Enable SSH authentication using RSA key-pair without password09 Aug 2016 Matteo Mattei server ssh cryptography security
If you have to manage multiple servers, if you want to enforce the security of your servers, if you want to run remote script using SSH in crontab, or simply if you don’t want to remember the SSH password everytime, this is the guide for you!
First of all you need to generate a RSA keypair in your PC/Mac:
ssh-keygen -t rsa -b 2048 -C "firstname.lastname@example.org" -f ~/.ssh/id_rsa
- -t is the type of algorithm to use (RSA)
- -b is the length of the key to generate (2048 is sufficient)
- -C is the comment/identification of the key (you can use your email address)
- -f is the path of the private key to generate (the public will be stored in the same folder with .pub suffix)
When you are asked for a passphrase just press Enter to not input any passphrase. At the end a couple of keys will be stored in ~/.ssh folder with the correct permissions and they will be called respectively id_rsa (the private key) and id_rsa.pub (the public key).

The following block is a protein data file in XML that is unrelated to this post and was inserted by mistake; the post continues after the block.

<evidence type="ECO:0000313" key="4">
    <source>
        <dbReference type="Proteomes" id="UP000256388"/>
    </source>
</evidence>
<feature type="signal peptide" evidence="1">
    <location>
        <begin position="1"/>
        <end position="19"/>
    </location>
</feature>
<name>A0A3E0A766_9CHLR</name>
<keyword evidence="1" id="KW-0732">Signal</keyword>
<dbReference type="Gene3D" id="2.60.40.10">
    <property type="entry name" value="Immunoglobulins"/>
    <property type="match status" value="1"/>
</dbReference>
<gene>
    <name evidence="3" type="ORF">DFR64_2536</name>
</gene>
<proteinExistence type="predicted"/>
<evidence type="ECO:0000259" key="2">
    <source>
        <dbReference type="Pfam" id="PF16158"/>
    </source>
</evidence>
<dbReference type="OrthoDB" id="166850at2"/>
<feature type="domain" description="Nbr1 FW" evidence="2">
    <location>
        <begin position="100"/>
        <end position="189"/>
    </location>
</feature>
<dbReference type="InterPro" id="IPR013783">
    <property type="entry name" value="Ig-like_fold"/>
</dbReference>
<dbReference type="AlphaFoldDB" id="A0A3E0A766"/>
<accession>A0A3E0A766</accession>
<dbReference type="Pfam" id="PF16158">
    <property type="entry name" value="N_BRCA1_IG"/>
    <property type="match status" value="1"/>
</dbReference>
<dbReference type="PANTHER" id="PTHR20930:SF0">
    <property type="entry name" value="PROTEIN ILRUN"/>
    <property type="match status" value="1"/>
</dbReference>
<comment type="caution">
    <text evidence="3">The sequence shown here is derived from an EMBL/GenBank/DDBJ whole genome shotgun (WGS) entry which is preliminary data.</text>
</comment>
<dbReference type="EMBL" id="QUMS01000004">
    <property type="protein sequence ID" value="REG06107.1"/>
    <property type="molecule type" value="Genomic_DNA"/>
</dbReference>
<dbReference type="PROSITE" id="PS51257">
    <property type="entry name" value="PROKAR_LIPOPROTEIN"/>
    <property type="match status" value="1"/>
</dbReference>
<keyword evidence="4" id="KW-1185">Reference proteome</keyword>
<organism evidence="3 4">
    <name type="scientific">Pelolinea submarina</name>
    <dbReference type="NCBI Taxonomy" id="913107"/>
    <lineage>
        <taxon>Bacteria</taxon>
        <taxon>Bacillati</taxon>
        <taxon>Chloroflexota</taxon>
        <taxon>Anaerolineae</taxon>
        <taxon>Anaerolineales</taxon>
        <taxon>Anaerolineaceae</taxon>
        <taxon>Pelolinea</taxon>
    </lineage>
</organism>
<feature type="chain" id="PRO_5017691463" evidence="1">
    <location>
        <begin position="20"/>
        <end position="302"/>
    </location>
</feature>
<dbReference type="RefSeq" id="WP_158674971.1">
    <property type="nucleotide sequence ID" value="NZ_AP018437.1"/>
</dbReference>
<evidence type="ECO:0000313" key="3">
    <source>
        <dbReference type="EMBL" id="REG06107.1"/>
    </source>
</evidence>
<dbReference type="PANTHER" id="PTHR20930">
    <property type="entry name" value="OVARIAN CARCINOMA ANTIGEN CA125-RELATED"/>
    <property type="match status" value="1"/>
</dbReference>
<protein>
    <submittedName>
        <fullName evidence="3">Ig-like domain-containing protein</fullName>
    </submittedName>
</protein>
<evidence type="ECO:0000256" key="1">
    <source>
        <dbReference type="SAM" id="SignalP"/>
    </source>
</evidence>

In case you are copying the keys from somehow to your ~/.ssh folder make sure the permissions are correct:
-rw------- 1 matteo matteo 1679 Aug 15 2015 id_rsa -rw-r--r-- 1 matteo matteo 398 Aug 15 2015 id_rsa.pub
Now from your PC/Mac copy the private key to the remote server:
This time you will need to provide the password because the remote server is still not aware of your key. Even if the best approach is the this, the same operation could also be done manually using scp:
scp ~/.ssh/id_rsa.pub remoteuser@remoteserver-ip:/tmp/ [ENTER IN THE REMOTE SERVER] ssh remoteuser@remoteserver-ip mkdir ~/.ssh cat /tmp/id_rsa.pub >> ~/.ssh/authorized_keys rm /tmp/id_rsa.pub exit
Now try to connect to the remote server via SSH:
If all goes well, the password should not be asked and you can access to the server directly. But it is not finished… now we want to block the password authentication for all users and allow root login, so login to the server as root and change /etc/ssh/sshd_config in this way:
PermitRootLogin without-password RSAAuthentication yes PubkeyAuthentication yes PasswordAuthentication no ChallengeResponseAuthentication no UsePAM no
Restart ssh daemon (/etc/init.d/ssh restart) and from another shell try to connect again. You should be able to access to the server without enterning any password. I suggest to use another shell because if something went wrong you can always recover the issue using the first shell.
Remember to copy the public key in the authorized_keys file of every remote user that can accept remote connections via ssh.